Their "Haunted House" takes you through what to do if you are "haunted" by different things ("Ghosts: Hear that eerie moan? That's the sound of warm air escaping up your chimney. Close the flue damper when the fireplace isn't in use"). It's both cute and practical. And their calculator will help you determine both how much money and how much energy you save by the actions you're already taking. Plus, they have an advanced tips section.

Enjoy!

I love it!

Obama Pictures and McCain Pictures

Saturday, October 18, 2008

Quaker boundaries and spiritual disciplines/practices, part I

After a recent conversation with an elder in my home Meeting, I've been thinking about which of any number of spiritual practices might be considered compatible with Quakerism -- or not. Specifically, I'm thinking of disciplines/practices which are practiced by Friends, but did not originate within Quakerism.

I know there are others, but here's a list of examples that I've come up with:

~ Centering prayer
~ Circle dance
~ Dances of Universal Peace
~ Sacred dance
~ Contra dance
~ Mindfulness meditation
~ Sitting meditation
~ Walking meditation
~ Intercessory prayer
~ Celebrations of specific holidays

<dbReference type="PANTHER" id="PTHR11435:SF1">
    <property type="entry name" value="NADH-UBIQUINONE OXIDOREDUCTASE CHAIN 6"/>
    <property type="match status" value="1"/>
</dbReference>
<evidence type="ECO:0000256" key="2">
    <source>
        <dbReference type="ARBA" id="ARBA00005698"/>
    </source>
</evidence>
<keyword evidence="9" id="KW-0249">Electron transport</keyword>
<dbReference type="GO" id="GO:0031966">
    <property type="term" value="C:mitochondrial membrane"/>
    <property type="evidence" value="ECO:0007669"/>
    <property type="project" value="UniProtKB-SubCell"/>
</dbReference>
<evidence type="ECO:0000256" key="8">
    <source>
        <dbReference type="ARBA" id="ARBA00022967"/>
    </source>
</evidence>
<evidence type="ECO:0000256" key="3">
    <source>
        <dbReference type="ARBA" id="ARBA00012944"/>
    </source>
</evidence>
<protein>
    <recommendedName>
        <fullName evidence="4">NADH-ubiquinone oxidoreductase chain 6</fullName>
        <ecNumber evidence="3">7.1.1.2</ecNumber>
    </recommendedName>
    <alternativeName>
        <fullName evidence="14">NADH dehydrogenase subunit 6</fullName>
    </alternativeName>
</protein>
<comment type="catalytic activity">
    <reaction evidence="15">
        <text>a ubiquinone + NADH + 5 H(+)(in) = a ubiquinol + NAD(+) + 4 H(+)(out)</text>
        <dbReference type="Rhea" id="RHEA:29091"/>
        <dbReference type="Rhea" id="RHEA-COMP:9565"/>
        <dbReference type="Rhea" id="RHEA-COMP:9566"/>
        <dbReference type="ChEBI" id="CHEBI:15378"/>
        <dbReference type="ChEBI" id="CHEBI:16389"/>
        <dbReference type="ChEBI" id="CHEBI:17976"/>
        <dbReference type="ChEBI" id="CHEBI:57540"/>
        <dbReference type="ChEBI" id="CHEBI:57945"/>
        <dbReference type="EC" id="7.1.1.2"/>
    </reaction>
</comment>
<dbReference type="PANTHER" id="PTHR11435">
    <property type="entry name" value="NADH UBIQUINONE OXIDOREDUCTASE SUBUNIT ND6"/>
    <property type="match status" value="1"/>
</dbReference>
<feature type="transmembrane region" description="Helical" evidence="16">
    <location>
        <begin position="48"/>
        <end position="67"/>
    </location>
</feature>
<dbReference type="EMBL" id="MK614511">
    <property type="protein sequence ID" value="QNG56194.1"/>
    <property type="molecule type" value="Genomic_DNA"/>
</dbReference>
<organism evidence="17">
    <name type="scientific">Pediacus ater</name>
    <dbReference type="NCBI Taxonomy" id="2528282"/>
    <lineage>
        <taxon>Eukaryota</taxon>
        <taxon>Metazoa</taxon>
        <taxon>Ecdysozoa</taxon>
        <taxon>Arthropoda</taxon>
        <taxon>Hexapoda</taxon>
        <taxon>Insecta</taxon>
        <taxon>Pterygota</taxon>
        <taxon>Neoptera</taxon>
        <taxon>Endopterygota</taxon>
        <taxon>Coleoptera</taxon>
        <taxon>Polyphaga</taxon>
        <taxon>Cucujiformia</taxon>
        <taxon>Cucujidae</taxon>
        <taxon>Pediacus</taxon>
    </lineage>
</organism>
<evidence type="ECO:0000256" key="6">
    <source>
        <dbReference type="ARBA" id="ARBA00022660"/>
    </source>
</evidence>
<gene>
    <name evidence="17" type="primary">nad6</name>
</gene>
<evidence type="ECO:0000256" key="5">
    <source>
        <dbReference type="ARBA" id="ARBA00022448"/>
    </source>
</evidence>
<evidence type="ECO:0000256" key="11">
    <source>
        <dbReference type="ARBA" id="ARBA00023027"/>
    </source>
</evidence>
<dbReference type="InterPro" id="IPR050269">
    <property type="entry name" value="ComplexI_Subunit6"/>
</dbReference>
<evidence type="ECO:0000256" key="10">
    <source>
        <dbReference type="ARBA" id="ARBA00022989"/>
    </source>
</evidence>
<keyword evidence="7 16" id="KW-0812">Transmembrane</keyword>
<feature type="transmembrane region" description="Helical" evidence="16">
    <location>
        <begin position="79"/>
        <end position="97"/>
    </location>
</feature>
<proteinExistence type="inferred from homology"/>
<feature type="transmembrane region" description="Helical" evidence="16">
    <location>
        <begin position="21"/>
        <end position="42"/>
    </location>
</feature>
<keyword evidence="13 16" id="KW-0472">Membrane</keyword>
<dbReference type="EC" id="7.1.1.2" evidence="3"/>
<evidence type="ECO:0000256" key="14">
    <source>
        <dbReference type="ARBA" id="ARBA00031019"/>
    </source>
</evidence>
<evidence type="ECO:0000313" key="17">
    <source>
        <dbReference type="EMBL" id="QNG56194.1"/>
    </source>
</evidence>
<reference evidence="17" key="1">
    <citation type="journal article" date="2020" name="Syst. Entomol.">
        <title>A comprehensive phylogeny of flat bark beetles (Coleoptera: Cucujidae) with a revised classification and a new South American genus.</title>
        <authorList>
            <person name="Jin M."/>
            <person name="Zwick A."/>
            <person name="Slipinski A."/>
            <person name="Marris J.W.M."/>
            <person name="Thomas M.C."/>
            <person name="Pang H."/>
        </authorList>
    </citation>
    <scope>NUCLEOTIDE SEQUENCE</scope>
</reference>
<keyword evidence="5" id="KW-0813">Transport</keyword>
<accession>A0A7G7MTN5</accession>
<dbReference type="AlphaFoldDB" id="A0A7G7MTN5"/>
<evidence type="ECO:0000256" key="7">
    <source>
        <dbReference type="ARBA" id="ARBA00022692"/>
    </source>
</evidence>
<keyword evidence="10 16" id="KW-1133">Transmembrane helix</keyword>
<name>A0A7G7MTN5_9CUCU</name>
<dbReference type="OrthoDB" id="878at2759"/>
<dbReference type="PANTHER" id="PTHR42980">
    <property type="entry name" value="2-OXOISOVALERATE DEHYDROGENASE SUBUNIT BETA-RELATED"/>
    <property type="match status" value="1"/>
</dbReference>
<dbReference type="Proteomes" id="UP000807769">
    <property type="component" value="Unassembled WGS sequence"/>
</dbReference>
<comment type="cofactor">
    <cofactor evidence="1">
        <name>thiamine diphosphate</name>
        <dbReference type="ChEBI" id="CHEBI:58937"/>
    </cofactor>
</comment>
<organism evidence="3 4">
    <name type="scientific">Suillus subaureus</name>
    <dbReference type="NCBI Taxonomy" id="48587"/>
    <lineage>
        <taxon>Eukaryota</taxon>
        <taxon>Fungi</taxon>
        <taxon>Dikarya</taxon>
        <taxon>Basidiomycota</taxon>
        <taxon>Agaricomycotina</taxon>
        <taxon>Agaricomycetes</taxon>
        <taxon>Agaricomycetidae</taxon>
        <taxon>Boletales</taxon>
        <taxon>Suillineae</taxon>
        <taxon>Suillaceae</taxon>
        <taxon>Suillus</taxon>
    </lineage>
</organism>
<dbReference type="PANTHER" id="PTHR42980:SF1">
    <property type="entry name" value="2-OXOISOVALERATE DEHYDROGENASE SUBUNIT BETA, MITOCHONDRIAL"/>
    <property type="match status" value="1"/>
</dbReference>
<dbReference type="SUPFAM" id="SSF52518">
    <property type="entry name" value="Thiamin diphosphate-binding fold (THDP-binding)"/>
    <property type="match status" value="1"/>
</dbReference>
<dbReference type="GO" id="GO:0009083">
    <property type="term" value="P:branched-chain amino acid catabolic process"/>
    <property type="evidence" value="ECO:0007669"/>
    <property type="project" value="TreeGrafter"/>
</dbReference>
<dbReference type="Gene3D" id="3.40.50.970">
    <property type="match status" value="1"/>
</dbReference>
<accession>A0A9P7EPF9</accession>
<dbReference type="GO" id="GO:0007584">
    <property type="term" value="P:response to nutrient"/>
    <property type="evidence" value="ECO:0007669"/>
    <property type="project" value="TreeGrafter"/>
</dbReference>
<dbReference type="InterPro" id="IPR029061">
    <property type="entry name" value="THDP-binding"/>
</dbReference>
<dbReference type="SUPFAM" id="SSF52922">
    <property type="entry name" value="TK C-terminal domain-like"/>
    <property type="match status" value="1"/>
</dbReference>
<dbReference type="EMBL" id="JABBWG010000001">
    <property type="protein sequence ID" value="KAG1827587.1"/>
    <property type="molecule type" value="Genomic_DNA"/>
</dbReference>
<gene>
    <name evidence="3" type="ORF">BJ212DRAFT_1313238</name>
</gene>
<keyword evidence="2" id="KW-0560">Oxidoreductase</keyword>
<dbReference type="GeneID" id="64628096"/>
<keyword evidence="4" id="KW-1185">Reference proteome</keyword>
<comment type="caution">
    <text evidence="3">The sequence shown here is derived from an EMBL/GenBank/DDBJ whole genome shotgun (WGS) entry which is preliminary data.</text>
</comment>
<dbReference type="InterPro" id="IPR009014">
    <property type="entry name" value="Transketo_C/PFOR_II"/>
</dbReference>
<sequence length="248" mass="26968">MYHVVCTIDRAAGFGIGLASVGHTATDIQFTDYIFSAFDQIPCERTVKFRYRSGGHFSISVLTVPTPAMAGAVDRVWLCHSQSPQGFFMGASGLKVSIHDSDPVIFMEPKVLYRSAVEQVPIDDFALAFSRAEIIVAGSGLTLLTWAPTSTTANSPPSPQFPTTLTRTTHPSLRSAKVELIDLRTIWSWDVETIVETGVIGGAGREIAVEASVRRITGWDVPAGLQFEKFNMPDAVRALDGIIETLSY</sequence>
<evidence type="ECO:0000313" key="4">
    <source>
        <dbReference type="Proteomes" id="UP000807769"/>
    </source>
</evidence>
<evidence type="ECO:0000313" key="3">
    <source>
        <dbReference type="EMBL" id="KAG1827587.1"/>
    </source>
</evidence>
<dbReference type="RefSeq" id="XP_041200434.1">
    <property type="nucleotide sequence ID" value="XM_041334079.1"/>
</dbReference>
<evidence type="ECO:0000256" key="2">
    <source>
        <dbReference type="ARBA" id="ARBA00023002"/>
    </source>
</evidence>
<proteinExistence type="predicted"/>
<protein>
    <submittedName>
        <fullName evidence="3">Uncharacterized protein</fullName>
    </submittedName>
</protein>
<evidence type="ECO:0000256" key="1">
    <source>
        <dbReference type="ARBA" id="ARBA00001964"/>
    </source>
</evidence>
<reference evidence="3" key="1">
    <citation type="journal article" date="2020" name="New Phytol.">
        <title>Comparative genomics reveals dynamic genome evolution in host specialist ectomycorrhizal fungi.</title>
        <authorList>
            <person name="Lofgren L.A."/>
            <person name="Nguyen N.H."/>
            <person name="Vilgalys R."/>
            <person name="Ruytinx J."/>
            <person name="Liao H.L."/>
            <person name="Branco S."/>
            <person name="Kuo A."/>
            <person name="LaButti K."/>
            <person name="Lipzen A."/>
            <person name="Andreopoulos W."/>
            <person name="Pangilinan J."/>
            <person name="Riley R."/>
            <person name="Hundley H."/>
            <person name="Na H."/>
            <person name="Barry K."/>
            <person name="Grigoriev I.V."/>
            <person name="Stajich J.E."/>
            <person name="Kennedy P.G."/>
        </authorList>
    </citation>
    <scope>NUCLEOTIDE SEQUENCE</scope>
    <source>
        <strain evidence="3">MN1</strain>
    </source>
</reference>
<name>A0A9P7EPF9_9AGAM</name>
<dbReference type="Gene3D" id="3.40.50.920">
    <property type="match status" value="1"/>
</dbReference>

~ Transformative Narrative Portrait
~ Singing
~ Yoga
~ Qi Gong
~ Chant
~ Photography
~ Poetry
~ Magic
~ Spiritual direction
~ Energy healing
~ Storytelling
~ Quilting
~ Ritual
~ Ignatian Retreat
~ Writers circles
~ Bible study
~ Buddhist meditation
~ Labyrinth walking
~ Spiritual formation
~ Journaling
~ Couple Enrichment
~ Ceremony
~ Continuum movement
~ Spherical Dynamics

Which, if any, of these practices/disciplines are Quaker? are compatible with Quakerism?

Why?

Does it make a difference if such a practice is:

~ an individual Friend's spiritual practice?
~ something offered by or taught by a Meeting or Quaker retreat center?
~ something taught by a Friend professionally?
~ something taught by a Friend as part of a ministry?

What do you think? Why?

Thursday, October 16, 2008

Interesting (re)reading

I found myself re-reading today both a post I wrote and the comment dialogue on it. The post was about belonging and conflict among Friends. It was useful and grounding for me to re-read it.

On the curb? In the backyard?

Hither, thither, and yon

...and here, there, and everywhere. Emotionally, anyway.

I've had cause more than once in my ministry recently to remind myself that it's not my job to be "successful" as the world would consider it; but rather, that it's my job to be faithful.

This actually brings me a lot of comfort, and takes a big weight off. It's not up to me to "make sure" it all works out in a particular way -- it's up to me to make sure I'm open to the movement of the Spirit, that I discern and respond to what the Goddess asks of me, that I am a faithful Friend. It's not my job to make sure I sell a lot of books at a particular event so I don't take a financial loss, for example; it's my job to make sure I that I have books and outreach materials available, that I show up, that my heart is open, that I engage with people who come to my booth. It's not my job to make sure a lot of people show up an event I host or workshop I teach; it's my job to make sure the event happens, to show up with an open heart and mind, prepared as best I can be, and let Nature take Her course.